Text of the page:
Uncategorized

New York judge sets trial date for Daniel Penny in subway chokehold death

A Manhattan judge set a trial date for Daniel Penny in the death of Jordan Neely, with proceedings expected to take between four and six weeks this fall.

A Manhattan judge has scheduled an Oct. 8 trial for Daniel Penny, the Marine Corps veteran and college student charged with manslaughter in the chokehold death of Jordan Neely, who stormed onto a subway train and threatened passengers in May.

The trial is expected to take four to six weeks, attorneys said in court Wednesday. Penny’s next hearing in the case is set for Sept. 17.

Penny, 24, allegedly told police an “irate” Neely “was threatening everybody” and ranting about going to prison, according to court documents. He placed the “erratic” passenger in a chokehold, and another man helped restrain him until the subway car reached the next station, video of the incident shows.


‘LAWLESSNESS’ CONTINUES TO PLAGUE NYC TRAINS AS DA BRAGG PUSHES MANSLAUGHTER CASE AGAINST DANIEL PENNY

One witness called Penny a “hero” and said she was afraid of what Neely might do.

“I’m looking at where we are in the tube, in the sardine can, and I’m like, ‘OK, we’re in between stations. There’s nowhere we can go,’” she told Fox News Digital days after the incident. “The people on that train, we were scared. We were scared for our lives.”

Another witness, who recorded the widely-circulated video of the incident, told the New York Post he did not think Neely was in danger as Penny and another man held him down.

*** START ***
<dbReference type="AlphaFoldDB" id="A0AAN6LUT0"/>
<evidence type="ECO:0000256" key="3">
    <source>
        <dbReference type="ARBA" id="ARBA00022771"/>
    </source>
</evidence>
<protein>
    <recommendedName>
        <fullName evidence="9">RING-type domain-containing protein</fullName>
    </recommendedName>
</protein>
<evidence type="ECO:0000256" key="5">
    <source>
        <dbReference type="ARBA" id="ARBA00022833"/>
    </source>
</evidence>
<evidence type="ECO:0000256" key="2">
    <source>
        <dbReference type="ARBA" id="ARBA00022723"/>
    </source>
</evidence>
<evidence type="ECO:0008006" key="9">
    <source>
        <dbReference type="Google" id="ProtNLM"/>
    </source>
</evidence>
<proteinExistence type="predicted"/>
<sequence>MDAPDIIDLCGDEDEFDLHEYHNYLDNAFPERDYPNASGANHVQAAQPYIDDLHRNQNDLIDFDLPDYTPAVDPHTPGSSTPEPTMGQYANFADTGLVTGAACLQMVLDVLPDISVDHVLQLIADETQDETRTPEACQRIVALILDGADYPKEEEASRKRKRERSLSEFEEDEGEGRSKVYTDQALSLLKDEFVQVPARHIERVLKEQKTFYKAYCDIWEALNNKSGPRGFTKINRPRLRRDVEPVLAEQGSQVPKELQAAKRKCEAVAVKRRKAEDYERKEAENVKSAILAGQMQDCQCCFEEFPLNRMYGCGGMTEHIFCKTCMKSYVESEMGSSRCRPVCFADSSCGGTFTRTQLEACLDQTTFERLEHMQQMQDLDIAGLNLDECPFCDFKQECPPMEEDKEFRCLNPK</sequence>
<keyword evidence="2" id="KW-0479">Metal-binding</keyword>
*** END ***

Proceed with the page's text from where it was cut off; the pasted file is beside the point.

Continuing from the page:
See also  Reporter Slammed for Bizarre Interaction with Caitlin Clark During News Conference

Neely had a documented history of mental illness and a criminal record, which included prior subway assaults. 

Penny cooperated with police and was initially released, but he turned himself in 11 days later when District Attorney Alvin Bragg’s office charged him with manslaughter.

US MARINE VET DANIEL PENNY PLEADS NOT GUILTY TO MANSLAUGHTER IN CHOKEHOLD DEATH OF JORDAN NEELY

Penny and his defense team left the courthouse shortly after the 10 a.m. hearing Wednesday and did not speak with reporters.

“The reality is, if force against riders is used or threatened and if they choose to defend themselves, there is a likelihood that the assailants might get hurt and the riders defending themselves are the ones being arrested,” Steven Raiser, one of his lawyers, told Fox News Digital before the hearing. “That is a ‘Catch-22,’ let yourself, or someone else, be a victim, or risk being a defendant in court.”

DANIEL PENNY: MARINE VET ACCUSED OF FATAL SUBWAY CHOKEHOLD REVEALS WHY HE STEPPED IN

Lennon Edwards, the attorney for Neely’s family, said outside the courthouse that the slain man was unarmed at the time of the incident.

“He was emotional, but distressed does not mean dangerous,” he told reporters, later adding, “Whenever we see people with a problem as a problem, that mentality is part of the problem.”

SUBWAY BRAWL SEES MAN SHOT IN HEAD WITH OWN GUN; PASSENGERS RUN FOR COVER

See also  Horror: Prominent Bishop Repeatedly Stabbed During Livestreamed Church Service

Edwards welcomed the trial date and appeared to predict a conviction.

“Daniel Penny was judge, jury and executioner,” he said. “We’re expecting on that day, when the trial starts, he will be facing a judge, a jury and a sentence.”

Penny faces a maximum of 15 years in prison if convicted on the second-degree manslaughter charge.

Transit crime has continued to plague New York City following Neely’s death. New York Gov. Kathy Hochul sent the National Guard and state troopers to assist with random bag checks.

Last week, a man died on a Brooklyn subway car after he threatened another passenger with a gun and a knife, according to authorities. The victim took his gun and shot him with it.

Prosecutors there did not seek charges against the surviving passenger.

Share this article:
Share on Facebook
Facebook
Tweet about this on Twitter
Twitter

→ What are your thoughts? ←
Scroll down to leave a comment: